In justifying his denial of benefits, the ALJ also concluded that Plaintiff's sleep abnormalities were not limiting. (R. at 17). According to the ALJ, Plaintiff's inability to sleep soundly was a result of her irregular sleep pattern during the day - there was no medical evidence that Plaintiff needed to sleep during the day - and Plaintiff would "in all probability" sleep well at night if she did not sleep during the day. (R. at 17). In dismissing the potential effects of Plaintiff's sleep abnormalities to justify his benefits determination, the ALJ failed to provide any supporting evidence from her medical history. The ALJ also erred when he made speculative conclusions about the Plaintiff's sleep patterns, while ignoring Dr. Mondoly and Mr. Gigliotti's statement that Plaintiff suffered from a severe sleep problem. (R. at 17, 434). Without some citation to the record to support the ALJ's statements, this Court is denied the ability to determine if findings were discredited properly, for the wrong reasons, or simply ignored. Burnett, 220 F.3d at 121 (citing Cotter, 642 F.2d at 705).

Finally, certain of the ALJ's determinations appear to be supported by Dr. Crabtree's findings that Plaintiff was only slightly limited in the ability to carry out simple repetitive activities, markedly limited in her ability to respond appropriately to work pressures, and only moderately limited in her ability to interact appropriately with the public or co-workers. (R. at 18). The ALJ also relied upon Dr. Jonas' finding that Plaintiff was able to carry out very short and simple instructions and to sustain an ordinary routine without special supervision. (R. at 18). The ALJ relied upon these findings despite Dr. Mondoly and Mr. Gigliotti's findings otherwise. (R. at 18). This leads the Court to discussion of Plaintiff's final two arguments.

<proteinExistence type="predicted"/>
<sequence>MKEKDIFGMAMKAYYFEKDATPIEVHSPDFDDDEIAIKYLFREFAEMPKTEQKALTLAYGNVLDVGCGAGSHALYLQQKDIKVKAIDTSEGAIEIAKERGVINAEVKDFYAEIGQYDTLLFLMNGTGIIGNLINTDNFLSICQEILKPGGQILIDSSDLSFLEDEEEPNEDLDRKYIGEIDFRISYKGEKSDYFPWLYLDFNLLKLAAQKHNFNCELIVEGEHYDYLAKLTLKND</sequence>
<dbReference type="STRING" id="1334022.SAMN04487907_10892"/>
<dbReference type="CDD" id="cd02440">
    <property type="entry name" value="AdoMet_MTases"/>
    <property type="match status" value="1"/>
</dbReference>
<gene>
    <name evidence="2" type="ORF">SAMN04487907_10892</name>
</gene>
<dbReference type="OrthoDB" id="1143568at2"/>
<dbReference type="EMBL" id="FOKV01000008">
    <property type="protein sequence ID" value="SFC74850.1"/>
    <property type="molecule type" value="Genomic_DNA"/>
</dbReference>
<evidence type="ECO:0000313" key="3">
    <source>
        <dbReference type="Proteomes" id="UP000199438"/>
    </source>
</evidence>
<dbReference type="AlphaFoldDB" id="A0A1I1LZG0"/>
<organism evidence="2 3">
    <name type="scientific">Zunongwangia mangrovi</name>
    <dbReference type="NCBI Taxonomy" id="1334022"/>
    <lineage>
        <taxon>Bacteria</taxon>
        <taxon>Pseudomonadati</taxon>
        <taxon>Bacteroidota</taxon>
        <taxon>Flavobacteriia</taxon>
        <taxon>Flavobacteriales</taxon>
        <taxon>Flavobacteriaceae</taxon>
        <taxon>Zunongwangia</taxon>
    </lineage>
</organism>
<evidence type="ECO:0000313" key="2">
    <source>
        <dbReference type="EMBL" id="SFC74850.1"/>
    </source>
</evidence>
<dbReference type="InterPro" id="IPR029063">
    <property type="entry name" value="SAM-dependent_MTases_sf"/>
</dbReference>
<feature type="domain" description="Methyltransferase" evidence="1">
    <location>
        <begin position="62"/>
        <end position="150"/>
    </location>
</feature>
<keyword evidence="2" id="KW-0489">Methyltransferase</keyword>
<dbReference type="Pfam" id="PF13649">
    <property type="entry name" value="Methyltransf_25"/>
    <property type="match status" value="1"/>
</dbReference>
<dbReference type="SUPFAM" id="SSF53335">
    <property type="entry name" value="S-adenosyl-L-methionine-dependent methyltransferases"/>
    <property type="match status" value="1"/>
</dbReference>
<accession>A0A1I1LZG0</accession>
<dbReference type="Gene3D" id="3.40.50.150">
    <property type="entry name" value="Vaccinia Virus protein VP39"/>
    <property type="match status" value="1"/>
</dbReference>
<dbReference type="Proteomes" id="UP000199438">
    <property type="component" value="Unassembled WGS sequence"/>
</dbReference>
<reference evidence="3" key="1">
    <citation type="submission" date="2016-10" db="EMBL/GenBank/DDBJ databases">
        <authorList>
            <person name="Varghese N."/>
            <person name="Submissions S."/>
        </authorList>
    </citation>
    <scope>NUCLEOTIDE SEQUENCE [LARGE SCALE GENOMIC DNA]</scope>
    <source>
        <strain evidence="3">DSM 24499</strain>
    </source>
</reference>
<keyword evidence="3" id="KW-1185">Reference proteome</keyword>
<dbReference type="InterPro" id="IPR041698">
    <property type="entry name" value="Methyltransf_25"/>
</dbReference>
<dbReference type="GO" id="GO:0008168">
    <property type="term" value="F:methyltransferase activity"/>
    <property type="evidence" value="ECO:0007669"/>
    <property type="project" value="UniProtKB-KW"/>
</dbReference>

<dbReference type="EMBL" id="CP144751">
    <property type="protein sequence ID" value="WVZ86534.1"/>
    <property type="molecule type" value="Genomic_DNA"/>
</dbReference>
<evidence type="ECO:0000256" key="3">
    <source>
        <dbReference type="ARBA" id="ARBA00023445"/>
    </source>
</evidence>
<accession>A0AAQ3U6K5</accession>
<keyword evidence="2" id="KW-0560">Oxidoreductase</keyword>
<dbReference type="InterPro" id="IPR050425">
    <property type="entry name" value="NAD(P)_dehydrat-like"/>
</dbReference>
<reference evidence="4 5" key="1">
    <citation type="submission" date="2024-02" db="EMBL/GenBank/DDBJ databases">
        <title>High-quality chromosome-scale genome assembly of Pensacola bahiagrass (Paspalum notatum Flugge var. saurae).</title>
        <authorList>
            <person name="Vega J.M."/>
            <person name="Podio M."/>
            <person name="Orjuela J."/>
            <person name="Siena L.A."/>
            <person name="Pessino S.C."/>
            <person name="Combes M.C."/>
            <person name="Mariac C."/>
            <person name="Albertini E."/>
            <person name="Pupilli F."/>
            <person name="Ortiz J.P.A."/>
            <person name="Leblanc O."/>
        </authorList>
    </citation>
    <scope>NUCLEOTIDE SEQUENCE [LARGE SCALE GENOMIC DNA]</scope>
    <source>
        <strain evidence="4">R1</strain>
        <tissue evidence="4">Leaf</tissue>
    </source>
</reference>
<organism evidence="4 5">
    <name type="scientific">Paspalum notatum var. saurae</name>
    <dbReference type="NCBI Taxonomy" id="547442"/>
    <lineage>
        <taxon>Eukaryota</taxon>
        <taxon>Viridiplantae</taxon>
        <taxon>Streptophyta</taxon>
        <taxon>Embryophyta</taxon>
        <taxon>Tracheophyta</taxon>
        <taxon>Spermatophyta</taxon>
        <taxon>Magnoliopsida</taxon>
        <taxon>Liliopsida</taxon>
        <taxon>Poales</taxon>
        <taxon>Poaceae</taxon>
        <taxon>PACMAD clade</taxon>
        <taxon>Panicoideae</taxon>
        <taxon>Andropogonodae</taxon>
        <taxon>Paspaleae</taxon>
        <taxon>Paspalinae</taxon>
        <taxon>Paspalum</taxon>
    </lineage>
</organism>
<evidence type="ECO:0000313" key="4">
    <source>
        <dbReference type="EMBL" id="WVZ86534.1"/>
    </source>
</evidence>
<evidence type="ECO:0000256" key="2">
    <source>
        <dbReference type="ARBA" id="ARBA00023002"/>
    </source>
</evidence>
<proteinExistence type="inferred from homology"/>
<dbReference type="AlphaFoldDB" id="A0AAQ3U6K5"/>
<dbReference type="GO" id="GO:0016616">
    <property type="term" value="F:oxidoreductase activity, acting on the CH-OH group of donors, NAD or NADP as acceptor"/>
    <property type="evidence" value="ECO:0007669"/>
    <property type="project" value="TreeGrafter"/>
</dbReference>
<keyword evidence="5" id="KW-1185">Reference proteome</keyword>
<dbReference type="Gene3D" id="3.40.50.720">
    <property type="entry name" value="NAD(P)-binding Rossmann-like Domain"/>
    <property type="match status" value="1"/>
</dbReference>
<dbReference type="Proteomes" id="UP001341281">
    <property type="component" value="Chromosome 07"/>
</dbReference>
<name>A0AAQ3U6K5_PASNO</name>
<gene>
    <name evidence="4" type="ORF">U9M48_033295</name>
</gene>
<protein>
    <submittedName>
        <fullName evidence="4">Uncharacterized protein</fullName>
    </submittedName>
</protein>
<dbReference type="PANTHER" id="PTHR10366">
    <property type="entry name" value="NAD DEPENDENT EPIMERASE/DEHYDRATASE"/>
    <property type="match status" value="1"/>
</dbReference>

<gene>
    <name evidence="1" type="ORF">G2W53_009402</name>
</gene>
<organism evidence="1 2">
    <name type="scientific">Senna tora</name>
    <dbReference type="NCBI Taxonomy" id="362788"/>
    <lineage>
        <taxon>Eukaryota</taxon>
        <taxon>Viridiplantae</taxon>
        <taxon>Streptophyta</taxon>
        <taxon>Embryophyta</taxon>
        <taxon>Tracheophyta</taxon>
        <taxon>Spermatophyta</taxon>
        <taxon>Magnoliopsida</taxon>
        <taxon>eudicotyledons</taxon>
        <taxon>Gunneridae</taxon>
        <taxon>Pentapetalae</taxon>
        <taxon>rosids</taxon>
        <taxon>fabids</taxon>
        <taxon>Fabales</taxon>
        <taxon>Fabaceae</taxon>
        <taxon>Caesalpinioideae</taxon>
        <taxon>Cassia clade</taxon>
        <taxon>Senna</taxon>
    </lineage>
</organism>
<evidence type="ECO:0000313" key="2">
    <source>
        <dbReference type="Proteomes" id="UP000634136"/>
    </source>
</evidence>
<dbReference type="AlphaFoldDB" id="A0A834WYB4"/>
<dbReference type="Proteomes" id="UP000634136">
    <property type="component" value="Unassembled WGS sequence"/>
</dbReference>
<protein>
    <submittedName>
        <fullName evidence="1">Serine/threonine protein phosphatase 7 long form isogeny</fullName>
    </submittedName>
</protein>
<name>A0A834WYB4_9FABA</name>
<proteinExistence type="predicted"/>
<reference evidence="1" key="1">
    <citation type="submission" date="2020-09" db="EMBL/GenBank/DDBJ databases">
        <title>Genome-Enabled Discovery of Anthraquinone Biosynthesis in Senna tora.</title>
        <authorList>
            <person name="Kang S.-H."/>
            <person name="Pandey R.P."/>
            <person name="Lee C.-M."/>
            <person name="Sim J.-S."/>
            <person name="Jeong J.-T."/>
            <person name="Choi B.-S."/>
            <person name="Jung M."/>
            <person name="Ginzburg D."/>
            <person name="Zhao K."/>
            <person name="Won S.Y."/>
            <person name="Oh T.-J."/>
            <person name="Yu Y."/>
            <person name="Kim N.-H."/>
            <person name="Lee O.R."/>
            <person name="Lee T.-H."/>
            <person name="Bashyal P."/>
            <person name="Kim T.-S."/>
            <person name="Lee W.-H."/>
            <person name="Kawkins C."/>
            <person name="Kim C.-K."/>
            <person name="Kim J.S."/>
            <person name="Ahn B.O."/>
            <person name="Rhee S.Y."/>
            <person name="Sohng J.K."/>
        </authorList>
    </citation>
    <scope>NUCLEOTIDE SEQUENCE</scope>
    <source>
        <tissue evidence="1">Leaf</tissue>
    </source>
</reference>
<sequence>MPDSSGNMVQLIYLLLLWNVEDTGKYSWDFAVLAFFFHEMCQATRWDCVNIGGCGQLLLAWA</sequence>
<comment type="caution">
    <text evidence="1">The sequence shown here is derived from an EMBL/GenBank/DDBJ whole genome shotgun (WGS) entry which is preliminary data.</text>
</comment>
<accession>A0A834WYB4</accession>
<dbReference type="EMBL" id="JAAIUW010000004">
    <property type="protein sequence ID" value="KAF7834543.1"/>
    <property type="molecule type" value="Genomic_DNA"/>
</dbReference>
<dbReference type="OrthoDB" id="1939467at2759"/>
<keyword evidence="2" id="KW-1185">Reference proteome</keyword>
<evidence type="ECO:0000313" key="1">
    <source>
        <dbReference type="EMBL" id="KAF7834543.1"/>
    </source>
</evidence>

C. Treatment of the Opinions of Psychiatrist and Therapist

The ALJ rejected many of Dr. Mondoly and Mr. Gigliotti's RFC findings when he adopted contradictory findings by Dr. Jonas and Dr. Crabtree, despite extensive treatment history by the former. (R. at 17). The ALJ believed that because both Dr. Mondoly and Mr. Gigliotti failed to recognize that employment could have provided Plaintiff with the structure she needed; because both had treatment notes that appeared inconsistent with their respective RFC assessments; and, because both made findings that were influenced by Plaintiff's substance abuse, the findings of these medical professionals carried little weight. (R. at 17, 19). In her Motion, Plaintiff argues that the ALJ's disregard for Dr. Mondoly and Mr. Gigliotti's assessments was not supported by substantial evidence from the record. (Docket No. 9 at 15-17). Defendant argues that it is the job of the ALJ to weigh the credibility of the evidence and its sources, and that the ALJ may find a treating medical professional's opinion to have less weight if not well-supported by clinical findings and if inconsistent with other substantial evidence from the record. (Docket No. 13 at 12).

As mentioned earlier, the ALJ failed to provide adequate evidence from the record to justify his conclusion that employment would have provided Plaintiff with the structure she needed to remedy certain of her limitations, and therefore, this conclusion cannot stand due to lack of substantial evidence to support it. Morales, 225 F.3d at 317. Also, as discussed above, inconsistency in treatment notes and RFC assessments do not necessarily discredit the RFC assessments, as the purpose of the treatment notes is different and they are applied within a different context. Brownawell, 554 F.3d at 356; Morales, 225 F.3d at 319. Without a more thorough explanation by the ALJ, this inconsistency is not enough to provide substantial evidence to discredit Dr. Mondoly and Mr. Gigliotti's RFC assessments.